In the last two episodes of Season 3, this much was historic fact: Continue reading
Since the Showtime Borgia series began I have been pointing out what is fact and what is fiction. (I know the difference because I worked hard to keep the history accurate in my .99 historical mystery, A Borgia Daughter Dies.) The series has strayed further and further from the historical record, and become stranger and stranger in the process.
Season 3 so far is completely fictional, though Continue reading
History reverberates with rumors that the Borgias–father, son Cesare and daughter Lucrezia–committed incest. Showtime could have taken the high road and avoided the rumors all together, since they are unlikely to be true. (See http://maryannphilip.com/cesare-borgia-pope-alexander-vi-lucrezia-borgia-involved-incest/).
But judging from the preview to the third season, it appears Showtime is taking the lowest of low roads: pretend there was incest, and blame it on Lucrezia. This is blaming the victim in the story. Continue reading
The Borgia miniseries has highlighted some of the technological advances of the Renaissance, to its credit. The writers haven’t always gotten the details right, but they are good at showing the essence. Continue reading
Rumors of incest between Lucrezia and her father and brother have dogged the Borgia family since Lucrezia’s first marriage. Are they true? No one knows for sure, but probably not. You can get the whole story of how the rumors got started and why they aren’t credible in A Borgia Daughter Dies, available at Amazon and Smashwords.
This is documented: the rumors were started by Lucrezia’s soon-to-be-ex first husband, who was very angry with the Pope for accusing him of impotence in order to grant Lucrezia a divorce. (Non-consummation of marriage was one of few available grounds for divorce then.) Hubby #1 wrote a letter to a cousin stating that the Pope “wanted Lucrezia for himself”–a statement as ambiguous in Italian as it is in English– and the rumors went viral from there. Soon Lucrezia was rumored to be having sex with both her father and brother. Roman poets, the yellow journalists of the day, wrote doggerel about Borgia incest and sold it on the street, thanks to the newly-invented printing press.
A mysterious baby fueled the rumors, too. Lucrezia hid herself for months in a convent while her first husband and father fought over the divorce, and likely had a baby there. The pope and Cesare successively declared themselves the father of a baby “by an unknown mother,” which led their enemies to declare that Lucrezia was confused about who the father was. This is pure malice—the Borgias were way too smart for that. The pope and Cesare acknowledged fatherhood to give this child–-who obviously had a very important mother, whoever she was—-rights to financial support and inheritance. The pope was close to seventy, so it made more sense to have Cesare assume these obligations, which he did. Lucrezia herself cared for this “half-brother” from afar her whole life.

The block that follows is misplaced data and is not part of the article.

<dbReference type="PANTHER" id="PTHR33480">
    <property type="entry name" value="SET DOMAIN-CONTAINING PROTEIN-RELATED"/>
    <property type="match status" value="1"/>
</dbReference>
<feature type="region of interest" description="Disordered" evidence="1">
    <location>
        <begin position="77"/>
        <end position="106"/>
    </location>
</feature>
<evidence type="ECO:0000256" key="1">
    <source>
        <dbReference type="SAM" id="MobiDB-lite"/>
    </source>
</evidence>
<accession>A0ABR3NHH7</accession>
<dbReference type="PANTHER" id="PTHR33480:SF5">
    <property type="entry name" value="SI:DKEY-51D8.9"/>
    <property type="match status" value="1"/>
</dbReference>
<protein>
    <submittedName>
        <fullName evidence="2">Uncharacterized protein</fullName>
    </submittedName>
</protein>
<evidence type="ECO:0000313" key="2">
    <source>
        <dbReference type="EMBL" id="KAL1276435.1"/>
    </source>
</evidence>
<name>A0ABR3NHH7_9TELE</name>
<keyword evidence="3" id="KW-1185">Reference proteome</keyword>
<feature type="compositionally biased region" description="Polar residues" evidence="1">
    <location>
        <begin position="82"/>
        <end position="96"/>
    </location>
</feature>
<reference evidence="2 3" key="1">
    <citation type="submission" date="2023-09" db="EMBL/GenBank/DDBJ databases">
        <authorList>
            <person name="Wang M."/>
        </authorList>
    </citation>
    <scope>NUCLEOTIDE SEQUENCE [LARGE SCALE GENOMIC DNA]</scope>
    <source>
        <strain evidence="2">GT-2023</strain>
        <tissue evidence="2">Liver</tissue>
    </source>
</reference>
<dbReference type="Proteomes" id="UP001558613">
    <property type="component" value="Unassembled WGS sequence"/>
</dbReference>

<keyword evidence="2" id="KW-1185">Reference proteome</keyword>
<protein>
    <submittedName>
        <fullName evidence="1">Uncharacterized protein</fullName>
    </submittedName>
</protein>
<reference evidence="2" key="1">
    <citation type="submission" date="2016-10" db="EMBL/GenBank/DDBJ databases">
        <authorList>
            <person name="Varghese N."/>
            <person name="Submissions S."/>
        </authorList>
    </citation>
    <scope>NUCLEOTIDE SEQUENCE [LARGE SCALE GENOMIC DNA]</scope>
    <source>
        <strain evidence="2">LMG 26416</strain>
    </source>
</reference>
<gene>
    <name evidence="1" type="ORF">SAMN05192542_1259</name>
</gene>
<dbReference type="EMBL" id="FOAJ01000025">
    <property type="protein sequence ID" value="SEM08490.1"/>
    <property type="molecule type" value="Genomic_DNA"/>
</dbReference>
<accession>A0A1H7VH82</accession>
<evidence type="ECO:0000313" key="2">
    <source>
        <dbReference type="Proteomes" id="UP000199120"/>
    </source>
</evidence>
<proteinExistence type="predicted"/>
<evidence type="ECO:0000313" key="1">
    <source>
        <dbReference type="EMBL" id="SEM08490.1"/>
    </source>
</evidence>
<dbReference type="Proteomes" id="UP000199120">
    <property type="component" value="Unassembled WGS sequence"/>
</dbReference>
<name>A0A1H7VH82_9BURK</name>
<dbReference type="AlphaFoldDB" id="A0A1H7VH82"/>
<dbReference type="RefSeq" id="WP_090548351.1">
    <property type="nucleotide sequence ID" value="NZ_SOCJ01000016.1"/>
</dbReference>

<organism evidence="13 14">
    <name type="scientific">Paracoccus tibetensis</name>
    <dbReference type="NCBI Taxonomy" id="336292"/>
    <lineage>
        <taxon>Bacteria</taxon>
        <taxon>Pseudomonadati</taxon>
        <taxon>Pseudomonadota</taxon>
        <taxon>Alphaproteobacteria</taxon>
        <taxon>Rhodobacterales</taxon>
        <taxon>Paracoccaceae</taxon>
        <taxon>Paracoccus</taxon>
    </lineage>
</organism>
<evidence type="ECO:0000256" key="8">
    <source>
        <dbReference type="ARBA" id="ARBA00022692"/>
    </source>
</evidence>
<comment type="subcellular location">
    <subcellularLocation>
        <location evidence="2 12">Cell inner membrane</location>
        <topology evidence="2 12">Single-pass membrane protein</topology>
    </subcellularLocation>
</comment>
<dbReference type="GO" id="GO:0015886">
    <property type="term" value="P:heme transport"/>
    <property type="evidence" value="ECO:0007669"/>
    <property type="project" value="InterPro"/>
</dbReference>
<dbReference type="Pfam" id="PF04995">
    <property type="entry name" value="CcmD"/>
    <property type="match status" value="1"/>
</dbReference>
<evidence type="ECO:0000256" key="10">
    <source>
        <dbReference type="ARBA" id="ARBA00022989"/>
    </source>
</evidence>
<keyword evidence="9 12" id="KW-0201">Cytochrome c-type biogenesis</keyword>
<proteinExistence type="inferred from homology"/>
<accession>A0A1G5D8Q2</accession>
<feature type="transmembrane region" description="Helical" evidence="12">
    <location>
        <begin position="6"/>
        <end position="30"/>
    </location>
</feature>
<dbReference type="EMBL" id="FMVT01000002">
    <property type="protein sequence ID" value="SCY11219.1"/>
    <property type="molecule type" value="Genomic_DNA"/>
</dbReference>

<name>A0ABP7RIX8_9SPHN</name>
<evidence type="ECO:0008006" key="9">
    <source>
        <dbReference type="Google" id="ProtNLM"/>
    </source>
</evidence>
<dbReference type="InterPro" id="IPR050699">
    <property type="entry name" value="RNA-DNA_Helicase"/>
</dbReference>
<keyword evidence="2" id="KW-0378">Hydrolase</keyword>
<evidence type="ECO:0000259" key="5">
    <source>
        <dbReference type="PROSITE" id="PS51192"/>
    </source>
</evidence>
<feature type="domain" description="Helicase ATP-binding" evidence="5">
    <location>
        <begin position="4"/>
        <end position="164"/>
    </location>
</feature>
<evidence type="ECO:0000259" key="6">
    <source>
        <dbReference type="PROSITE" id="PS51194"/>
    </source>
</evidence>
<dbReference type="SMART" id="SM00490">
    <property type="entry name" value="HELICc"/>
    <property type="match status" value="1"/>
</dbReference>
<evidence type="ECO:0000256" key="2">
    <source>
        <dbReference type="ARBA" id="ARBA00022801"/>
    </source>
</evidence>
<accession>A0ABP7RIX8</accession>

Why is Lucrezia the likely mother? First, she spent a lot of time hiding in a convent. Second, the bodies of her maidservant and a handsome young man who had visited while she was in the convent were found in the Tiber, tied up and stabbed. And before that, a prominent individual witnessed Cesare chasing this handsome young man down the hallways of the Vatican and stabbing him as he clung to the pope’s ankles, begging for mercy.
But the young man was not a former groom named Paolo, the fictional “daddy” in the Showtime series. If you want to know who he really was, read my book.
Here are more reasons incest is improbable: Cesare and his father had plenty of sexual outlets and didn’t live in the same place Lucrezia did. The pope was close to 70, fat, running the papacy hands-on, and absolutely besotted with “La Bella Giulia,” his young mistress who was supposedly the most beautiful woman in Italy. How did he have time for incest, much less the energy?
As for Cesare, who had multiple mistresses and a number of acknowledged bastards: he had already contracted syphilis by the time this baby was born. But there is no evidence that Lucrezia ever had syphilis—she had a number of healthy children and lived much longer than Cesare did.
Incest ? Very unlikely.